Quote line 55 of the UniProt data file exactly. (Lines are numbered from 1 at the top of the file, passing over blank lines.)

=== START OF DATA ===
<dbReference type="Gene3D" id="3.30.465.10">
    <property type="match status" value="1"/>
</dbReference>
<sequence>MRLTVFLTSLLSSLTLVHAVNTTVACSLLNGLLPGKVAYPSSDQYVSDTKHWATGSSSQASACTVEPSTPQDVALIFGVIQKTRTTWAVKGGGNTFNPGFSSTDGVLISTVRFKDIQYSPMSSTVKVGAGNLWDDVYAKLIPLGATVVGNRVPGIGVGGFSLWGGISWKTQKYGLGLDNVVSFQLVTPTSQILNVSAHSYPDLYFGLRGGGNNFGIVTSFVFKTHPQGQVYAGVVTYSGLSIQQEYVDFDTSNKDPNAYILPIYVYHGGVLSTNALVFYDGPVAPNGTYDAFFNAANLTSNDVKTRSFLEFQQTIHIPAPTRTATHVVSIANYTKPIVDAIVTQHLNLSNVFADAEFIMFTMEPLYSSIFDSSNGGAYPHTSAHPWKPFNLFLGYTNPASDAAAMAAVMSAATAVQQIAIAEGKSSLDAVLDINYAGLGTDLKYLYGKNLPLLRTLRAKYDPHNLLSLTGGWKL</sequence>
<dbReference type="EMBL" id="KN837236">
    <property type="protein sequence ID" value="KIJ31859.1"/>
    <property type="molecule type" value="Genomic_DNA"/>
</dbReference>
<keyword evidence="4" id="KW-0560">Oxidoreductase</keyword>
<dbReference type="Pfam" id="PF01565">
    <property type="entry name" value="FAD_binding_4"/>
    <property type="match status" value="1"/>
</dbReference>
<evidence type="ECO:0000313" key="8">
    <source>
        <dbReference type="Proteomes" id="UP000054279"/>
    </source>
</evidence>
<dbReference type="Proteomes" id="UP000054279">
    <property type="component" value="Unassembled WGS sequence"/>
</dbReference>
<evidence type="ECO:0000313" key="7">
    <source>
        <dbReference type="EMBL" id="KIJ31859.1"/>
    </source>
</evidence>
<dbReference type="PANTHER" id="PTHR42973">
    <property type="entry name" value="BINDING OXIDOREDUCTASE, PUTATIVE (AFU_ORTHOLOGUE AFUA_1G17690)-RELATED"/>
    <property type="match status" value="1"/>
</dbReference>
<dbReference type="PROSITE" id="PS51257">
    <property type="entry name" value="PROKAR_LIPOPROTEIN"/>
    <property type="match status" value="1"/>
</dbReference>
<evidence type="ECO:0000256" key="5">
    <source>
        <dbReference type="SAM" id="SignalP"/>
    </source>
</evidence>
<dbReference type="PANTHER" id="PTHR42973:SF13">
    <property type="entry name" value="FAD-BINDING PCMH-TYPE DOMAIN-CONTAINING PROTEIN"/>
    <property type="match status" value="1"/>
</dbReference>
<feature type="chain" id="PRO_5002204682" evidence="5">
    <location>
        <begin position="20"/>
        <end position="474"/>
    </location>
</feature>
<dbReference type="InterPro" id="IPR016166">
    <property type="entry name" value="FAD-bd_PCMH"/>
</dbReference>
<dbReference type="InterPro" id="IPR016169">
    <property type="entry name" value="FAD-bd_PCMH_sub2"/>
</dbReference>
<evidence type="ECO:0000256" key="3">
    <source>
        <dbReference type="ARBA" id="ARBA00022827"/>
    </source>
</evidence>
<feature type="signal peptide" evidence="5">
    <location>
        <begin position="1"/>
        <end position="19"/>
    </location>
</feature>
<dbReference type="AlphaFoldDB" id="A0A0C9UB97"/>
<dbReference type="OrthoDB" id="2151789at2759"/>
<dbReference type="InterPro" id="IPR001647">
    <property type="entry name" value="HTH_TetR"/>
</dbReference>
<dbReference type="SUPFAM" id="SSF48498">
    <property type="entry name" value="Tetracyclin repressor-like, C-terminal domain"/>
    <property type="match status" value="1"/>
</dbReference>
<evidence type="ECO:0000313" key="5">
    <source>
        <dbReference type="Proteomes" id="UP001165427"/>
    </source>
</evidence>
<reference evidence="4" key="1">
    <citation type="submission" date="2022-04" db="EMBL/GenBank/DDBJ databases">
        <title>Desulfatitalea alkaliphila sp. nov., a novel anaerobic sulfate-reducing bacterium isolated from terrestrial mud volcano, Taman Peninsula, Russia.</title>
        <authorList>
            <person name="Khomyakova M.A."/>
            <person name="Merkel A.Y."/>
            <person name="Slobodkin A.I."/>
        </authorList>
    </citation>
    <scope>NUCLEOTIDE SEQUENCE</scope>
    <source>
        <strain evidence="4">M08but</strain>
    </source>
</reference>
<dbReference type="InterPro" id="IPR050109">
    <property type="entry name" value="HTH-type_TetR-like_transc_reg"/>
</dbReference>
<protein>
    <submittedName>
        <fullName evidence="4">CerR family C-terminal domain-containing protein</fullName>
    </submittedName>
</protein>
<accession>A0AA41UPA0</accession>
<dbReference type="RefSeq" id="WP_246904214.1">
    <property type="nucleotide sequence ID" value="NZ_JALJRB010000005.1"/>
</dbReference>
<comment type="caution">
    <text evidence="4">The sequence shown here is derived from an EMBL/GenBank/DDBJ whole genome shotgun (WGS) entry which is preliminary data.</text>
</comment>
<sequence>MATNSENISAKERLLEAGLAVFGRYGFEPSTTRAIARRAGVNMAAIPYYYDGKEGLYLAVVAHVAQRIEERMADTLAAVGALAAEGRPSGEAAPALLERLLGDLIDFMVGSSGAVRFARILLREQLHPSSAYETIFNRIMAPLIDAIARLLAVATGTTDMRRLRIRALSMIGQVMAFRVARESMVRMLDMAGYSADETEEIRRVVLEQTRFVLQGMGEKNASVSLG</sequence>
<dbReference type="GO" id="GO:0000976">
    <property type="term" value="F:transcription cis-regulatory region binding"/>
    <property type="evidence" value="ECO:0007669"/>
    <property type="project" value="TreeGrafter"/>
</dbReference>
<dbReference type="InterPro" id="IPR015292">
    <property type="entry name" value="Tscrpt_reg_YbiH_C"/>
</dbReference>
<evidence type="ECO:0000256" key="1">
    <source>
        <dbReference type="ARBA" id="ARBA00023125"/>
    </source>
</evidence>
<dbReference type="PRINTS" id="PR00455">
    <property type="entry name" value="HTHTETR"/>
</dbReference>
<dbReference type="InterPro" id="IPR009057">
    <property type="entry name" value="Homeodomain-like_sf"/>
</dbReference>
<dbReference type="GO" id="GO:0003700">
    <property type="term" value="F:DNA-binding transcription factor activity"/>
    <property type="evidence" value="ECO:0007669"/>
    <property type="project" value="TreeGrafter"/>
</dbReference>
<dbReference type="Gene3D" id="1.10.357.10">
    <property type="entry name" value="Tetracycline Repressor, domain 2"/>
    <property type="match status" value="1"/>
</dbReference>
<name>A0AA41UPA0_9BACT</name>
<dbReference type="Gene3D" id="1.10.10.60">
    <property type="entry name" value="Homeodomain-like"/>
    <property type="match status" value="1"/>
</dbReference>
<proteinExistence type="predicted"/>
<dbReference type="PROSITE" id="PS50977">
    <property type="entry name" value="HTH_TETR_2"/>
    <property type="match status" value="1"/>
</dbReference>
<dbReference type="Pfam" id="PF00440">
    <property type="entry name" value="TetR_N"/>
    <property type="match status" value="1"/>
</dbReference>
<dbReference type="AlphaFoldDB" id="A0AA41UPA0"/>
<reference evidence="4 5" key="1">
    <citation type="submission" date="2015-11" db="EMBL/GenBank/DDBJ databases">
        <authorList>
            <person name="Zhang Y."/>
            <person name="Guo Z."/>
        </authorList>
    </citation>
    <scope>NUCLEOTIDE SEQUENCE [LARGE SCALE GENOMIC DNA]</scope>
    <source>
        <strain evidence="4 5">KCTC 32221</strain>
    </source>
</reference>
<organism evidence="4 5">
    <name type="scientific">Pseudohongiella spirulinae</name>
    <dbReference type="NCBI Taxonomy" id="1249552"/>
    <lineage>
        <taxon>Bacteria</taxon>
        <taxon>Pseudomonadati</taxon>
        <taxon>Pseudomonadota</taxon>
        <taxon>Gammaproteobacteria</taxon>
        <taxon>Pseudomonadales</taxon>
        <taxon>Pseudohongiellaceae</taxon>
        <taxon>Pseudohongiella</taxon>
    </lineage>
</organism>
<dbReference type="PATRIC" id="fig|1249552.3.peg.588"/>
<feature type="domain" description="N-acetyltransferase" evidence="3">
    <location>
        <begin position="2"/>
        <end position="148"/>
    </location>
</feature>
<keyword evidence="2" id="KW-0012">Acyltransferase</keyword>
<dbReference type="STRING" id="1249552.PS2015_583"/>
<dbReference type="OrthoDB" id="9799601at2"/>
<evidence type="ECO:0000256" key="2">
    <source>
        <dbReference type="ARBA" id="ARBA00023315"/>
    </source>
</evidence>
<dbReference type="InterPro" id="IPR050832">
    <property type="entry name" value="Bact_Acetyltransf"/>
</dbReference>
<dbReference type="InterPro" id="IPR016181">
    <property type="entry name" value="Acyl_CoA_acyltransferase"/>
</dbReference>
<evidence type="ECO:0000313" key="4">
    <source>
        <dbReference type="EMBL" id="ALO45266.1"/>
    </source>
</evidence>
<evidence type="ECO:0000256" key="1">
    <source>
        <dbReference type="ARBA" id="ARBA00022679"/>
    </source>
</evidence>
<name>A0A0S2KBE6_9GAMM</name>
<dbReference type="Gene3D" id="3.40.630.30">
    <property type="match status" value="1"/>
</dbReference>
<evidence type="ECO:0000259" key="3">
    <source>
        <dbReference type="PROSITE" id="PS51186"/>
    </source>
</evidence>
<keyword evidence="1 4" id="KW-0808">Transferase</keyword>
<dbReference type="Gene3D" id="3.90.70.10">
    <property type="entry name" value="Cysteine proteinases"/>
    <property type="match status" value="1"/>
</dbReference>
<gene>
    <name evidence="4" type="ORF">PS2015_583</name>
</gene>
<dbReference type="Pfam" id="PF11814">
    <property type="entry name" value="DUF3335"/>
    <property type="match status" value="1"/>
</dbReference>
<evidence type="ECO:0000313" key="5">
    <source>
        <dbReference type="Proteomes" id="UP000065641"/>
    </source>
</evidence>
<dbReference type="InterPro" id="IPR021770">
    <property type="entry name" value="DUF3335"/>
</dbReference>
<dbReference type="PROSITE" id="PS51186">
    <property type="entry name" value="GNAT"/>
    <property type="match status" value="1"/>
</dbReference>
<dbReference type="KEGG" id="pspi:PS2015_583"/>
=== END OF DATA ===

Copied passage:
</dbReference>